Besides, OVT mainly occurs in the puerperium period due to postpartum endometritis and concomitant flow changes in the venous system (Hodgkinson CP, 1953).
Complications of symptomatic OVT comprise sepsis and thrombus extension (25% to 30%) to the inferior vena cava or left renal vein or rarely pulmonary embolism.
Asymptomatic OVT is more common and may be benign, with a 30% incidence of pelvic (iliac and ovarian) vein thrombosis stated on screening MRI after vaginal delivery 5. pyrexia was not accompanied in our case; blood culture was not studied.
The fact that the patient did not take any antiviral treatment when she had a COVID-19 infection at 30 weeks old, may have caused to the OVT that happened in the postoperative period. Perhaps, for this reason, the tendency to coagulation during pregnancy may have caused this rare condition to occur.
The patient was not in danger of having a DVT, and she had no history of vein thrombosis in both previous pregnancies and the postpartum period. Contrary to expectations, vein thrombosis in the LOV is observed instead of the ROV in the patient. Considering this situation, having a COVID-19 infection during pregnancy should be regarded as a risk factor for deep vein thrombosis.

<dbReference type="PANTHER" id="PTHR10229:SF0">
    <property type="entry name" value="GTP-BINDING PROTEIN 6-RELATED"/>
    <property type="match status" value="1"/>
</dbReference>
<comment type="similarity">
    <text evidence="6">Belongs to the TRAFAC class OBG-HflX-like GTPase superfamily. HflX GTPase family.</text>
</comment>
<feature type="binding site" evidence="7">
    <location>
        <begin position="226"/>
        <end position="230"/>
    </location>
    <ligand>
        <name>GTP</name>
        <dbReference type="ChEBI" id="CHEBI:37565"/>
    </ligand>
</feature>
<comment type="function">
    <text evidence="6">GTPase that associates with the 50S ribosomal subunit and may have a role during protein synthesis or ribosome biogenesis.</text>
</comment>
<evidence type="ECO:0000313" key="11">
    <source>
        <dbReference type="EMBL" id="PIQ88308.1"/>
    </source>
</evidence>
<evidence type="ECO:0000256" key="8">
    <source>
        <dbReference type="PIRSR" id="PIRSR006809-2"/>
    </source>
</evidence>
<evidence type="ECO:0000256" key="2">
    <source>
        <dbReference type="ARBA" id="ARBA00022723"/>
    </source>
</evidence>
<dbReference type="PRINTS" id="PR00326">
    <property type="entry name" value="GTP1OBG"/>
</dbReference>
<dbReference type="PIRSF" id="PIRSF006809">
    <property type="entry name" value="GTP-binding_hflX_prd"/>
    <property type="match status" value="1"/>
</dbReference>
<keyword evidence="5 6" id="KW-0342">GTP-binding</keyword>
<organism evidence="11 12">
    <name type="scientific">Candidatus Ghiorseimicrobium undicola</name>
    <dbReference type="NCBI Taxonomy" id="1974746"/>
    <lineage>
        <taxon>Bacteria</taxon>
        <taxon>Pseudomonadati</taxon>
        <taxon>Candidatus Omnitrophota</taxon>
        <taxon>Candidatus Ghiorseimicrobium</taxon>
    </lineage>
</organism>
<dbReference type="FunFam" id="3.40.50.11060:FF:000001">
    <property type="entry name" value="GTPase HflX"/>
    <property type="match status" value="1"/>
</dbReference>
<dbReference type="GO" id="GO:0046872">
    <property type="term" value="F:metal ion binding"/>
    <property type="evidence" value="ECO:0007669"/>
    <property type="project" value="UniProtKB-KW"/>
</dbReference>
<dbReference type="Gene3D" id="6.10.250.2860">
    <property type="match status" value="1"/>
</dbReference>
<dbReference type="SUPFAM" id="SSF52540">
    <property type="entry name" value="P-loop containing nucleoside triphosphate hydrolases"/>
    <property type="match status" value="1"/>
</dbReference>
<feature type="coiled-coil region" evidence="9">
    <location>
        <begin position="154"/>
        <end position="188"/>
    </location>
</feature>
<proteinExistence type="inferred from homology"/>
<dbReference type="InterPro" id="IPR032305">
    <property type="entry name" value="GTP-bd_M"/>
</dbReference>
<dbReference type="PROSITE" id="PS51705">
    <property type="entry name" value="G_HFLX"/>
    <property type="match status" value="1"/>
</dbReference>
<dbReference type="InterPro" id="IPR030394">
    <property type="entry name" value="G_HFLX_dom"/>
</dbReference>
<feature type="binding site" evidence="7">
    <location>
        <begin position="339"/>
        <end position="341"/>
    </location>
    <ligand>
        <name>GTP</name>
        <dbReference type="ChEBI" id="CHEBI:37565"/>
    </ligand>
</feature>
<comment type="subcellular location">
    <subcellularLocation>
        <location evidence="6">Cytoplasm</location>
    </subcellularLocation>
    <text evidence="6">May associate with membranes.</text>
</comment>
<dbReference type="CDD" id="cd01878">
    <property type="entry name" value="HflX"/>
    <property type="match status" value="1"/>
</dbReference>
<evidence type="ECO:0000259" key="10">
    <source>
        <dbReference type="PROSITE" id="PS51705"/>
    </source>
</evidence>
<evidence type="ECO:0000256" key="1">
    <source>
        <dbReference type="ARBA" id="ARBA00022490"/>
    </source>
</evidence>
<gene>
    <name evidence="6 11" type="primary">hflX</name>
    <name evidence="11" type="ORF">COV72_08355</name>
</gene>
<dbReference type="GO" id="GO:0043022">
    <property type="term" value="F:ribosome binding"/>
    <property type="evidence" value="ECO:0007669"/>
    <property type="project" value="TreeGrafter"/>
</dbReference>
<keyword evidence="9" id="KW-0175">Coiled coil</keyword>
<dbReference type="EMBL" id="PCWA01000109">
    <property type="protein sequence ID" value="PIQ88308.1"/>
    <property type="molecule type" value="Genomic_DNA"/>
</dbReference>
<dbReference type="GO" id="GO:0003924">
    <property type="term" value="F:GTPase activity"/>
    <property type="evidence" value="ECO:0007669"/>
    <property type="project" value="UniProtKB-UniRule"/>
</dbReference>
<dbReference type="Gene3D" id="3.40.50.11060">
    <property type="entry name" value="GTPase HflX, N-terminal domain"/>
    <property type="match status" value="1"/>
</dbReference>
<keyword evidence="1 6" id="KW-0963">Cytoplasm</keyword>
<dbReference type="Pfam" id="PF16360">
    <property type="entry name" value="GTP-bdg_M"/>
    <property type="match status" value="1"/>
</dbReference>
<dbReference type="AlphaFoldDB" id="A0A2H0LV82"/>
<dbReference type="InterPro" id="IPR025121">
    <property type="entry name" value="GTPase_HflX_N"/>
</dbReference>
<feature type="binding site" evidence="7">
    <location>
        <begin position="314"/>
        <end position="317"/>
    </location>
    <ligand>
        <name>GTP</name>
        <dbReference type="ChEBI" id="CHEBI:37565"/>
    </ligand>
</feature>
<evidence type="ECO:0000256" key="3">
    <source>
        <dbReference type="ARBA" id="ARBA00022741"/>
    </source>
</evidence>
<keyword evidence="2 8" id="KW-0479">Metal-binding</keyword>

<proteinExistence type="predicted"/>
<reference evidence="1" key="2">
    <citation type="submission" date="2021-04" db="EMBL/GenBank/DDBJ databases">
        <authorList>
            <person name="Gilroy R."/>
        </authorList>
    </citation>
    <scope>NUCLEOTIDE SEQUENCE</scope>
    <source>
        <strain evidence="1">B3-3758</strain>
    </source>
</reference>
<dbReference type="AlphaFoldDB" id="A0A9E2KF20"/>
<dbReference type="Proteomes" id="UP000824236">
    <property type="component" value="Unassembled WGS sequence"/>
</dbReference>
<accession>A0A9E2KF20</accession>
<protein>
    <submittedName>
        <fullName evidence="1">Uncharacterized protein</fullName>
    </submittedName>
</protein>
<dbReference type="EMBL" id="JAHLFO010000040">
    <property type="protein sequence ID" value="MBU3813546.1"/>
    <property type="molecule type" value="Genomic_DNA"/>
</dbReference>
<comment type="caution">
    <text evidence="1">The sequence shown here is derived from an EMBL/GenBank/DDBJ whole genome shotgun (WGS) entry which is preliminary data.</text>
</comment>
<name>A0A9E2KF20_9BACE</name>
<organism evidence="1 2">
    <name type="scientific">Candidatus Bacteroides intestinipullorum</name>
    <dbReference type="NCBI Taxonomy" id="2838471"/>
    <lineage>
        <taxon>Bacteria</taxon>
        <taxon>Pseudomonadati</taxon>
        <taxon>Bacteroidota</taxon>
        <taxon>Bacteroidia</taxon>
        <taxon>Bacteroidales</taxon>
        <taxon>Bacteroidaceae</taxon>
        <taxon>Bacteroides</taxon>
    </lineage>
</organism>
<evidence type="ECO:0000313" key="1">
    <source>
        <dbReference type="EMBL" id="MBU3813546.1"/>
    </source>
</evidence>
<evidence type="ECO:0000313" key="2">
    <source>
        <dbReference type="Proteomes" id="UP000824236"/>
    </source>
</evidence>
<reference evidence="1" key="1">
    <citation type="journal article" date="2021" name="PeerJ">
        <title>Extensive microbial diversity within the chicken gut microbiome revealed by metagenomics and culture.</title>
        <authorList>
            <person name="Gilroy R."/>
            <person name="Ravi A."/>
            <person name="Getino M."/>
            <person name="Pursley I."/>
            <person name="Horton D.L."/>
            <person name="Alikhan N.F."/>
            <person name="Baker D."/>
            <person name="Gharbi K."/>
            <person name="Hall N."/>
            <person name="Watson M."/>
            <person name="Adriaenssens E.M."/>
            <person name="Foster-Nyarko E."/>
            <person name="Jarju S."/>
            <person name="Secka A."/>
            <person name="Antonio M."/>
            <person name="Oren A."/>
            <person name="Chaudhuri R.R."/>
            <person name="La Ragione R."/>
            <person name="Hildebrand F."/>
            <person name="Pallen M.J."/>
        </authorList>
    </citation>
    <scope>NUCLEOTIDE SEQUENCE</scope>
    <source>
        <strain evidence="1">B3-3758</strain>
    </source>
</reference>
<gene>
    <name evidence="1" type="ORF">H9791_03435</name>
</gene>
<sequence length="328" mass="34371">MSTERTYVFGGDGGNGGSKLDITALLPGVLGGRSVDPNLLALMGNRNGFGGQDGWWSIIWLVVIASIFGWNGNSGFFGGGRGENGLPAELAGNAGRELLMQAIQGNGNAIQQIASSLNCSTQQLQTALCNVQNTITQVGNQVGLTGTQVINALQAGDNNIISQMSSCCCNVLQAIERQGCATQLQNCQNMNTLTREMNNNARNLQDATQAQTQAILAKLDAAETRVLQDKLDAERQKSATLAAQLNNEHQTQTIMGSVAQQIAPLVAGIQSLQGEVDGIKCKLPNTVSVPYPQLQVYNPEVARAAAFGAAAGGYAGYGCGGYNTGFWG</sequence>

COVID-19 is a source of DVT because of hypercoagulation, blood stasis, and endothelium injury complications. Risk stratification for DVT disease is vital for the preplan of coronavirus. The disease can be diagnosed with a Doppler ultrasound thoroughly. Nevertheless, if the diagnose is unclear, it can be entirely validated by CT and MRI. The primary basis of treatment is the conservative tendency, whereas the surgical movement is conceived for insisting on DVT. DVT is important to take into consideration in postpartum developing pelvic pain who had COVID-19 disease during pregnancy.
Compliance with Ethical Standards
The authors declare that there is no conflict of interest that prejudices the impartiality of this scientific work. No commercial or financial support has been received.
Deep Vein Thrombosis: DVT
Right Ovarian Vein: ROV
Left Ovarian Vein: LOV